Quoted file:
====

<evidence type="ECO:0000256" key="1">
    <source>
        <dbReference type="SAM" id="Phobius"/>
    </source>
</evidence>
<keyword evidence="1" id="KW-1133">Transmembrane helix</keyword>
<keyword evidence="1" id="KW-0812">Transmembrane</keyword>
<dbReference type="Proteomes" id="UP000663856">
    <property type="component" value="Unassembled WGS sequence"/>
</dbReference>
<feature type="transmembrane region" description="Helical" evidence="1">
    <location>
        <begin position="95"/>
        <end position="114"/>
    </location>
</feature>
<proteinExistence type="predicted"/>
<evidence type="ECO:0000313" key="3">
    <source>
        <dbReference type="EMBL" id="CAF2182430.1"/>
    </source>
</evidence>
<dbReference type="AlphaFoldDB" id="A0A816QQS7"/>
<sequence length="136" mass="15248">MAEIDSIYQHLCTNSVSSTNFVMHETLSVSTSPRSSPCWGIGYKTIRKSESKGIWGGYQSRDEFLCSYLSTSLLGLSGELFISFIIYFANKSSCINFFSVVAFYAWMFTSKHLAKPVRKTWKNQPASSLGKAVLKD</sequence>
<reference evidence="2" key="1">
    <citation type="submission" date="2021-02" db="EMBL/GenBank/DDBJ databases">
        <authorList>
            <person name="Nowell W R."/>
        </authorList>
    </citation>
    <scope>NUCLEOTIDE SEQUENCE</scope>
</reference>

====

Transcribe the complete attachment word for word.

<evidence type="ECO:0000256" key="1">
    <source>
        <dbReference type="SAM" id="Phobius"/>
    </source>
</evidence>
<keyword evidence="1" id="KW-1133">Transmembrane helix</keyword>
<keyword evidence="1" id="KW-0812">Transmembrane</keyword>
<dbReference type="Proteomes" id="UP000663856">
    <property type="component" value="Unassembled WGS sequence"/>
</dbReference>
<feature type="transmembrane region" description="Helical" evidence="1">
    <location>
        <begin position="95"/>
        <end position="114"/>
    </location>
</feature>
<proteinExistence type="predicted"/>
<evidence type="ECO:0000313" key="3">
    <source>
        <dbReference type="EMBL" id="CAF2182430.1"/>
    </source>
</evidence>
<dbReference type="AlphaFoldDB" id="A0A816QQS7"/>
<sequence length="136" mass="15248">MAEIDSIYQHLCTNSVSSTNFVMHETLSVSTSPRSSPCWGIGYKTIRKSESKGIWGGYQSRDEFLCSYLSTSLLGLSGELFISFIIYFANKSSCINFFSVVAFYAWMFTSKHLAKPVRKTWKNQPASSLGKAVLKD</sequence>
<reference evidence="2" key="1">
    <citation type="submission" date="2021-02" db="EMBL/GenBank/DDBJ databases">
        <authorList>
            <person name="Nowell W R."/>
        </authorList>
    </citation>
    <scope>NUCLEOTIDE SEQUENCE</scope>
</reference>